Choices in Home Foreclosure

What is good for the goose is not necessarily good for you.  Honking and aggressive behavior may not illicit the desired result in a home foreclosure, or anything else.  However, you do have choices in home foreclosure. There is no single solution to deal with home foreclosure.  It depends on your circumstances—how much equity is in your home, if you are unemployed, if you are retired, if you are raising children or a caregiver for a family member, or if you have a medical hardship. Some of the foreclosure resolutions include: Refinance Forbearance Short Sale Mortgage Modification Reverse Mortgage Hardest Hit Fund (And sometimes) Bankruptcy Just because everybody is flying south does not mean you have to join the flock.  Seek competent financial guidance, such as a HUD-certified counselor or an attorney, to help you determine the choice with the best benefit for you. Read More

Marching Into Home Foreclosure

I was in marching band in Utah, and our last show, we marched into the pool…kind of like home mortgages bundled into mortgage-backed securities. Safety in numbers, investors thought, no way they will all default at the same time.  And thus, homeowners across America marched into foreclosure together. Though many homeowners went together into home foreclosure, there was not a single solution to fit every situation.  Instead, there were many choices.  The best choice for the homeowner depended on the homeowner’s circumstances.  The same is true today, with choices including: Refinance Forbearance Short Sale Mortgage Modification Reverse Mortgage Hardest Hit Fund (And sometimes) Bankruptcy You may need to get a third-party professional involved in order to complete a resolution.  A legal defense of your home foreclosure gives you time to pursue a resolution to bring you the best benefit.  Consult competent legal counsel to review your situation and which strategy is right for you.   Read More

Hardest Hit Fund Eligibility

According to Jeff Foxworthy, “You might be a redneck if your primary source of income is a pool stick”…but that does not necessarily make you eligible for mortgage assistance from the Hardest Hit Fund.  Reduction of income due to death, divorce, or permanent disability of a borrower or co-borrower will not qualify as a financial hardship for Florida’s Hardest Hit Fund.  Other exclusions include the following: A bankruptcy that has not been discharged or dismissed A conviction on a mortgage-related felony within the last 10 years Property located in Georgia Rental unit as your primary residence Abandoned property Seller-financed mortgage The Hardest Hit Fund is intended to provide financial relief to Florida homeowners who are unemployed or underemployed, but there are requirements and exclusions.  It is locally administered through St. Johns Housing Partnership.  To learn more, visit their website at http://www.sjhp.org/what-we-do/keep/hardesthitinflorida.   Read More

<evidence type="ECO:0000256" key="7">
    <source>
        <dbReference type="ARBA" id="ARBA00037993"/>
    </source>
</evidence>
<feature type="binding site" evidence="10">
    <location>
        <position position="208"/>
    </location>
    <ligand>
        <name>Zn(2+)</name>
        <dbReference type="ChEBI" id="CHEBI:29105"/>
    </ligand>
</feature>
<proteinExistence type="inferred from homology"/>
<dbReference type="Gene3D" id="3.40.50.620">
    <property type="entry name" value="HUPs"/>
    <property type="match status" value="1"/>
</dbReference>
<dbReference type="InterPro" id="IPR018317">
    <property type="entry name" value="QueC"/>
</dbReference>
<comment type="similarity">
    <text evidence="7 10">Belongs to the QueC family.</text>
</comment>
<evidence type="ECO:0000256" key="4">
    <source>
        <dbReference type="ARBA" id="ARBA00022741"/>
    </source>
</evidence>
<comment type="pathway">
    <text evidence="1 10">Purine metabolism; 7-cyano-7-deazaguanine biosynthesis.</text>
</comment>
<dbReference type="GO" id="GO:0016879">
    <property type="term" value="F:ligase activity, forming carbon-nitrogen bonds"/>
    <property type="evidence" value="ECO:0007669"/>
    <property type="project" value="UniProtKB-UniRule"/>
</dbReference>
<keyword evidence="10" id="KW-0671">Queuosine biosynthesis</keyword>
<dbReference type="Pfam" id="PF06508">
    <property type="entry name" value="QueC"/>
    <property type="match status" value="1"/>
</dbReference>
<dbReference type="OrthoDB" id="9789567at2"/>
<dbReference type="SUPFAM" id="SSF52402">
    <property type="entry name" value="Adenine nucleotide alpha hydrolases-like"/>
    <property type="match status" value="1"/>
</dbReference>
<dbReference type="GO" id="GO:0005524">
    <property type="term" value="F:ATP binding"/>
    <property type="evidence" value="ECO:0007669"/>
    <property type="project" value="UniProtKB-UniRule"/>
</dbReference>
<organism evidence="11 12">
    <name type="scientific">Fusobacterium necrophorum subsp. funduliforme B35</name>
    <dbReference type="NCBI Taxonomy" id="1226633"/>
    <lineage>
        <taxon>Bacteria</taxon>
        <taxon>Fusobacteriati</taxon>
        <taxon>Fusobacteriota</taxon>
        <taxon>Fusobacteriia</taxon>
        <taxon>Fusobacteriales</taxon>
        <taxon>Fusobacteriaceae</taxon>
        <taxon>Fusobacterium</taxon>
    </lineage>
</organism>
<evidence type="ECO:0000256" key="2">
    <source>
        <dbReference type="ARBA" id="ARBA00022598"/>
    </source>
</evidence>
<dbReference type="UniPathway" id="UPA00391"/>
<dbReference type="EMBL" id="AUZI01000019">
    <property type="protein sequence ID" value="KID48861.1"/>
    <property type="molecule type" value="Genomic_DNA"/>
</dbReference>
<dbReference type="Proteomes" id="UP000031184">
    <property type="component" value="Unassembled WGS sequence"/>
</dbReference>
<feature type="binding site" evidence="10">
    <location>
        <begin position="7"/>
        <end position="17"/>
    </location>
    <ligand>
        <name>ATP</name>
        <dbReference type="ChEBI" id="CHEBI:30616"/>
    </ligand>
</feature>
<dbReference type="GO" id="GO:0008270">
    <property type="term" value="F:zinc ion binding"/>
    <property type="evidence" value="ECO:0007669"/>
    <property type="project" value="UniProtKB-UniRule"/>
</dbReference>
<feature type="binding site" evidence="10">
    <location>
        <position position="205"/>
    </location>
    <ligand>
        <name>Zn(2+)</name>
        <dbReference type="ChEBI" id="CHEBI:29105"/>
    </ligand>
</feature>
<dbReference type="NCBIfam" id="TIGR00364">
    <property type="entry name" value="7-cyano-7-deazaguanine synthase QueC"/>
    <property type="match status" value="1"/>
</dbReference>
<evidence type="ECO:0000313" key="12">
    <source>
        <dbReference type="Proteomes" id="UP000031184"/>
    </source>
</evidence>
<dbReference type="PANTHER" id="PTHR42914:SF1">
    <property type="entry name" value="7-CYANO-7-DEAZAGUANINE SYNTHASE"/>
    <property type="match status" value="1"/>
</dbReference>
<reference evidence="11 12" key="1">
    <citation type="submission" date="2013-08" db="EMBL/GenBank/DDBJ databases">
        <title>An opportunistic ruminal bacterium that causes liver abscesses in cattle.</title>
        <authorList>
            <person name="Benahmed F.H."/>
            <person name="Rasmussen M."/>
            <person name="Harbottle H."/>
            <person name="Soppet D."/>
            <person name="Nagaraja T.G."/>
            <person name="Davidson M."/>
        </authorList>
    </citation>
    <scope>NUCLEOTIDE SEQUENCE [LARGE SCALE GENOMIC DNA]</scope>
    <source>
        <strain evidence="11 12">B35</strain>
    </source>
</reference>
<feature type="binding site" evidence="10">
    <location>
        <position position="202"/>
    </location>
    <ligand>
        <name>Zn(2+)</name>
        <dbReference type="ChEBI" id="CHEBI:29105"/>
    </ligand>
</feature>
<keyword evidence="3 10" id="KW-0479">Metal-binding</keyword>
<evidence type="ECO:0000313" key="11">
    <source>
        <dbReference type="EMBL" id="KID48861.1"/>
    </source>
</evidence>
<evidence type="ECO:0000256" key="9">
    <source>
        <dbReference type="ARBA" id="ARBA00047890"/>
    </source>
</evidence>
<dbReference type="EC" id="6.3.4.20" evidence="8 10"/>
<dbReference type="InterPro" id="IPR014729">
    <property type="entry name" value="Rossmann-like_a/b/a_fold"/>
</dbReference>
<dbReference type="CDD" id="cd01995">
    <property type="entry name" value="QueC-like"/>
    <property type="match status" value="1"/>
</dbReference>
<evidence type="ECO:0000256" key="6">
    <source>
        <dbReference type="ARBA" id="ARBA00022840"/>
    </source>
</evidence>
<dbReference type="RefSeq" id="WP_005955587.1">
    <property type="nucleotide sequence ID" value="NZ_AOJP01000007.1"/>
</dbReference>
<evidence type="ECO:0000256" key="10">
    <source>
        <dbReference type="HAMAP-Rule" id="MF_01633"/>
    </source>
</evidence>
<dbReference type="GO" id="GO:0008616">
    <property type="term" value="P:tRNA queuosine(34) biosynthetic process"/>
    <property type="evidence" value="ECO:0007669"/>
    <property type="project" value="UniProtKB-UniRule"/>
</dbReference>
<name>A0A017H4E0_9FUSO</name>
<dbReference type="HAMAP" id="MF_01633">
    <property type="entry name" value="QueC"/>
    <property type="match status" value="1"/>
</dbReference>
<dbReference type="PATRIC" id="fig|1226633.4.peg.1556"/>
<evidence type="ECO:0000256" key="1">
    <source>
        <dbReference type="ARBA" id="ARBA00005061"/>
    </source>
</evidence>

Super Bowl & the Hardest Hit Fund

About 14 million people nationwide will call in a ‘Super Bowl sick day’ today.  Even St. Johns County schools have made it a holiday.  But if you are already unemployed and struggling to pay your mortgage, you have a much bigger hangover.  For Florida residents who are unemployed or underemployed, the Hardest Hit Fund may be the headache medicine for their mortgage. The Hardest Hit Fund was an allocation of Federal money given to five states (Arizona, California, Florida, Michigan, and Nevada) that had experienced excessive housing market depreciation.  The funds are designated to assist in foreclosure prevention, and targeted at those workers who are unemployed, underemployed, just returning to work, or recovering from underemployment.  The Hardest Hit Fund started in April 2011 statewide in Florida.  It offers foreclosure prevention through two programs: 1. Unemployment Mortgage Assistance Program (UMAP) will provide up to 12 months of payments (with a cap of $24,000) to the mortgage lender to assist unemployed or underemployed borrowers with their first mortgage until they can resume full payments on their own. In addition, up to $18,000 can be paid to help satisfy all or some of any past due amounts owed; this assistance will be paid […] Read More

Strategies May Vary with Foreclosure Defense

This little piggy’s house went to short sale. This little piggy refinanced his home. This little piggy got a reverse mortgage. This little piggy got a modified loan. And this little piggy cried, “Free!  Free!  Free!” all about his home. Homeowners in foreclosure have one thing in common:  missed mortgage payments.  Beyond that, there is no single solution to deal with home foreclosure.  It depends on your circumstances—how much equity is in your home, if you are unemployed, if you are retired, if you are raising children or a caregiver for a family member, or if you have a medical hardship. Some of the foreclosure resolutions include: Refinance Forbearance Short Sale Mortgage Modification Reverse Mortgage Hardest Hit Fund (And sometimes) Bankruptcy However, you may have to get a third-party professional involved in order to complete a resolutions.  A legal defense of your home foreclosure gives you time to pursue a resolution to bring you the best benefit.  Consult competent legal counsel to review your situation and which strategy is right for you. …By the way, the fifth little piggy was dreaming.  A free home is not the standard result of a foreclosure defense. Read More